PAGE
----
Ohio charter schools in the state’s “Big 8″ urban districts perform about the same as other public schools in those districts — at about three-fourths of the cost.
(The view varies by district: You can use our sortable table of district and charter school performance to see how each area measures up.)
Thirteen years in, Ohio charter schools as a group haven’t lived up to the promise of doing things better and cheaper than traditional public schools. But they have shown what is possible: That a school can spend less money than traditional public schools and deliver better results.
Why is that?
The biggest reason charter schools spend less than traditional public schools is because their payroll costs are lower. That’s partly because charter schools generally pay teachers less, but it’s also because charter school teachers tend to be earlier on in their careers — and at the lower end of the salary schedule.
But What About [Blank]?
This analysis takes into account some of the nuances of Ohio’s public education system. It compares charter schools in each “Big 8″ urban school district’s county to the traditional public schools in the county’s largest school district in order to provide, to the extent possible, similar populations. It removes transportation from the expenditure category, since traditional public schools are required to provide transportation but charter schools are not. And it includes charter schools sponsored by both non-profits and those sponsored by school districts.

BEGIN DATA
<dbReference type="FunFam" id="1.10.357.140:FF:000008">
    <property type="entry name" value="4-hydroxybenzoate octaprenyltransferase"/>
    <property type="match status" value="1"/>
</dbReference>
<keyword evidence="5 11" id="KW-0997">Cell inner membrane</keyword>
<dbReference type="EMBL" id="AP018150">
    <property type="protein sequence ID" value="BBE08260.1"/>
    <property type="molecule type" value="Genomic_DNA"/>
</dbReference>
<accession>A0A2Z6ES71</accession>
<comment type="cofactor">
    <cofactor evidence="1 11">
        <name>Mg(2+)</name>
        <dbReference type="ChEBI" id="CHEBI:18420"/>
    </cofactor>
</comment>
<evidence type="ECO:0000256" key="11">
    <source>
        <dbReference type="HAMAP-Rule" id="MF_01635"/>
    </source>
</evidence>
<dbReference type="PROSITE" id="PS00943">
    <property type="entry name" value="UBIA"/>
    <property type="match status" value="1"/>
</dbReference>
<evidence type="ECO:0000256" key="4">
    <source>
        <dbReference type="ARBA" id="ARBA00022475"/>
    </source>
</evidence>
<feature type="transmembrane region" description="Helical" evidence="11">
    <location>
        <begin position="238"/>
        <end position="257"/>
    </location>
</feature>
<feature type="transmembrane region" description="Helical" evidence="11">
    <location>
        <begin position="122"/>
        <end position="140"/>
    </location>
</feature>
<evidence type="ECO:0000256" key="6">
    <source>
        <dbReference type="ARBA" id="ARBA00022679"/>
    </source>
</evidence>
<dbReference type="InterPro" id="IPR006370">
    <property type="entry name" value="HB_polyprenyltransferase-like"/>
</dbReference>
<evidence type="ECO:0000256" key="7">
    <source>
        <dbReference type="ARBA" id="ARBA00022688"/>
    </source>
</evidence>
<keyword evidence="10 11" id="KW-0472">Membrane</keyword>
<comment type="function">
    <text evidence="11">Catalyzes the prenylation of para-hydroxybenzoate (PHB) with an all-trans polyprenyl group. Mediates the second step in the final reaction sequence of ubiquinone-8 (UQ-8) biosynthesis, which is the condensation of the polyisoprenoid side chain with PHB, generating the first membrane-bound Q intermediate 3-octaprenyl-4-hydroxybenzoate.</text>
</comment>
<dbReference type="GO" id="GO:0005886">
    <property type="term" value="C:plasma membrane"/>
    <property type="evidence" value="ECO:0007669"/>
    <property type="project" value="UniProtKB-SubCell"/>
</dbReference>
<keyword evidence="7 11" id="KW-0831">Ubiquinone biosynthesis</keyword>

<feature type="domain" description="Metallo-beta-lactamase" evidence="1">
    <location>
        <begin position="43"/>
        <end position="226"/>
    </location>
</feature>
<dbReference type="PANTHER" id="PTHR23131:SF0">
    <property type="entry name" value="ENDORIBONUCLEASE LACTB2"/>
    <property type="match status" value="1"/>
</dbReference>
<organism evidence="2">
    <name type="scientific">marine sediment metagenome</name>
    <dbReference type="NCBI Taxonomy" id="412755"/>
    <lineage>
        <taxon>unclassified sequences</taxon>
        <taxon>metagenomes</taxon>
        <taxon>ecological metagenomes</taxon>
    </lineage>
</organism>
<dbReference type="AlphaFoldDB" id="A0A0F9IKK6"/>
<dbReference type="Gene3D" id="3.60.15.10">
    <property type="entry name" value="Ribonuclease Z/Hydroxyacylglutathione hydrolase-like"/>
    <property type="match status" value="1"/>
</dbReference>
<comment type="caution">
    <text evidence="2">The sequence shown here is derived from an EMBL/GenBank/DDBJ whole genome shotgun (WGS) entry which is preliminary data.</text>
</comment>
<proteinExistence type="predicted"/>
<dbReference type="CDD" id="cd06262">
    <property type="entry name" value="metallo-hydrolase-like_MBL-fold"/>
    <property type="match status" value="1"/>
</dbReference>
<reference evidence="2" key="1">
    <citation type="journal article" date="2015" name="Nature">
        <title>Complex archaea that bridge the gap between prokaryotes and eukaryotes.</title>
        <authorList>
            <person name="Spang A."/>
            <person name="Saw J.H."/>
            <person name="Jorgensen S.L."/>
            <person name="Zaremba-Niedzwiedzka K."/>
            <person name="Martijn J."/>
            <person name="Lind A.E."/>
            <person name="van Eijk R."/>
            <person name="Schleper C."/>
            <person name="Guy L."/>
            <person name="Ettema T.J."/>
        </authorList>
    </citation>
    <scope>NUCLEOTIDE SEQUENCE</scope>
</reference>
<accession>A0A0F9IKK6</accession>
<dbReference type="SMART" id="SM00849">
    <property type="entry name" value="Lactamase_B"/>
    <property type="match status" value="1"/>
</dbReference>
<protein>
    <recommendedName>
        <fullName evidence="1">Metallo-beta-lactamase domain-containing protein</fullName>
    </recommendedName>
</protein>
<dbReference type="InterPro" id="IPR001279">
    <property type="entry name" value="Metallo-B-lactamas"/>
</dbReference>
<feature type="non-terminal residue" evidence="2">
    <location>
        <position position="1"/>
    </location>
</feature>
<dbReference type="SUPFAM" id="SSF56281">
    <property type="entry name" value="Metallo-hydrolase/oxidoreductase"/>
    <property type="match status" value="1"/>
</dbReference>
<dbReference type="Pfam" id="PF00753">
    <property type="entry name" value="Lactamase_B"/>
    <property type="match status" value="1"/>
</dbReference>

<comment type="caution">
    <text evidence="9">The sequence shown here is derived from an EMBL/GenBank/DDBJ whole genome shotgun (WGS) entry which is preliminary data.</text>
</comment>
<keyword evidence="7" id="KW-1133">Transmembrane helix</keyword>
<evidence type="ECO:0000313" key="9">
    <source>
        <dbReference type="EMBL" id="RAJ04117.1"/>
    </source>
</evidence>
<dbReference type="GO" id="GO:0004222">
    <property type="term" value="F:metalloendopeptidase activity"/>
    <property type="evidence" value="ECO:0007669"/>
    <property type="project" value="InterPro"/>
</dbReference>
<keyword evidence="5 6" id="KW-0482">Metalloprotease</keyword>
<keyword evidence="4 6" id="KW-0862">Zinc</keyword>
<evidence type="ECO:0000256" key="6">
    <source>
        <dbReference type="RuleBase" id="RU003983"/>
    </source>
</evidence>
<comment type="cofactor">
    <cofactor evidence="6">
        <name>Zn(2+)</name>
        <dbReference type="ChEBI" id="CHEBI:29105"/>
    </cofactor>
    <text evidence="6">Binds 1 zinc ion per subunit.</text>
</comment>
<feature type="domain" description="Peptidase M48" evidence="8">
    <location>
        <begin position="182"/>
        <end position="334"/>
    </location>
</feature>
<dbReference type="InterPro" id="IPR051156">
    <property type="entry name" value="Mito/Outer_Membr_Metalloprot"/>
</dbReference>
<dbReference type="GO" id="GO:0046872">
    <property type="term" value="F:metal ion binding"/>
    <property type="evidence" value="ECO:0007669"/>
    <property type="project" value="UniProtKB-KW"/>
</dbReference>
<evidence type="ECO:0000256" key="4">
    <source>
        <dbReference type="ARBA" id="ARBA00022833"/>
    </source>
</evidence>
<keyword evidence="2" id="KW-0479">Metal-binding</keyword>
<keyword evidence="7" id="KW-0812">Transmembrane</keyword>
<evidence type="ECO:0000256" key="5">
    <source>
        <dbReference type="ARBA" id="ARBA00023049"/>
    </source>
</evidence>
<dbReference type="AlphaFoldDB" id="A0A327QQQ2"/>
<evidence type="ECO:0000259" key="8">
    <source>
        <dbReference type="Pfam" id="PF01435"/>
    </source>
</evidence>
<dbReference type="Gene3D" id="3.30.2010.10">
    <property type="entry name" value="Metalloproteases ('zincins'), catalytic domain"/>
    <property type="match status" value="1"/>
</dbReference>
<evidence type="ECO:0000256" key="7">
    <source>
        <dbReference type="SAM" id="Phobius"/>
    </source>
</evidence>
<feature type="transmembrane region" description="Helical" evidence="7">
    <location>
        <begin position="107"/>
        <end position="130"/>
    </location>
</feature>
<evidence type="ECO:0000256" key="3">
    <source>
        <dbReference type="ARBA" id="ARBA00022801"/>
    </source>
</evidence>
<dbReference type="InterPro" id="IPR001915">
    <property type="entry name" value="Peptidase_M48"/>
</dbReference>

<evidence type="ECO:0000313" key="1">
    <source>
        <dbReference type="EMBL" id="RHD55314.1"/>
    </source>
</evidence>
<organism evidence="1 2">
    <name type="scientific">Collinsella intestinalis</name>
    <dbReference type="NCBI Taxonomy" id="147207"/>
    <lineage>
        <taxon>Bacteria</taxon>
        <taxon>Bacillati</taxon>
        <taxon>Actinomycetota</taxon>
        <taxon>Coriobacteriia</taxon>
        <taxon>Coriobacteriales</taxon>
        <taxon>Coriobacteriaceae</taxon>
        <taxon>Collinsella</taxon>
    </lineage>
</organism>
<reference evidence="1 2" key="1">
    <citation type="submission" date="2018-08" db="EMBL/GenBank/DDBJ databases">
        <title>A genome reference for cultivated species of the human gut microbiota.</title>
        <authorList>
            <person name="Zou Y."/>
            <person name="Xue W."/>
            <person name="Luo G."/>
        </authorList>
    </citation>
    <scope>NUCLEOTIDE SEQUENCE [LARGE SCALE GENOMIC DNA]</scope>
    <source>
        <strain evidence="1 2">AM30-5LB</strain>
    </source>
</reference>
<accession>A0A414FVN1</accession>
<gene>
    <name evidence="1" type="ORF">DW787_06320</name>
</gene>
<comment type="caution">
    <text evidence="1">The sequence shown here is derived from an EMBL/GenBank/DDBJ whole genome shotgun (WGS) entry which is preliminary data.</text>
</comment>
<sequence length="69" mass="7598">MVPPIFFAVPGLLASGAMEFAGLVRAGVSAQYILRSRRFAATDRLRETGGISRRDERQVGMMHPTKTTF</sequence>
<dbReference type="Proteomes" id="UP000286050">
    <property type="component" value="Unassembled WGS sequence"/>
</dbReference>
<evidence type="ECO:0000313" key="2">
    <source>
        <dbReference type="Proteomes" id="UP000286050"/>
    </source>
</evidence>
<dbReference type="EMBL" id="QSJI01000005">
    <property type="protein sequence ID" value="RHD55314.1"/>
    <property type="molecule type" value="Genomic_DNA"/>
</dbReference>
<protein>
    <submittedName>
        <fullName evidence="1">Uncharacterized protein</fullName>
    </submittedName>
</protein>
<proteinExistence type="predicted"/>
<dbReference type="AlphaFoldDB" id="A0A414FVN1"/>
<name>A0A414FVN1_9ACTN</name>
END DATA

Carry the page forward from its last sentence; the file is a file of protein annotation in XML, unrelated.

But it doesn’t break out different types of charter schools (online-only schools vs. traditional classroom-instruction-based schools, for example). It doesn’t look at charter schools outside of these eight districts such as those in suburban and other urban districts. It doesn’t take into account any demographic or cultural differences between students enrolled in traditional public schools and those in charter schools within the “big 8″ districts. And it doesn’t take into account the level of disability of the students enrolled in each type of school.
Plus, looking at charter schools vs. traditional public schools doesn’t take into account the wide range of academic models — and academic performance — among both types of schools.
The simple and obvious way to make these kinds of comparisons is rarely as meaningful as we would like it to be. This might be one of those situations.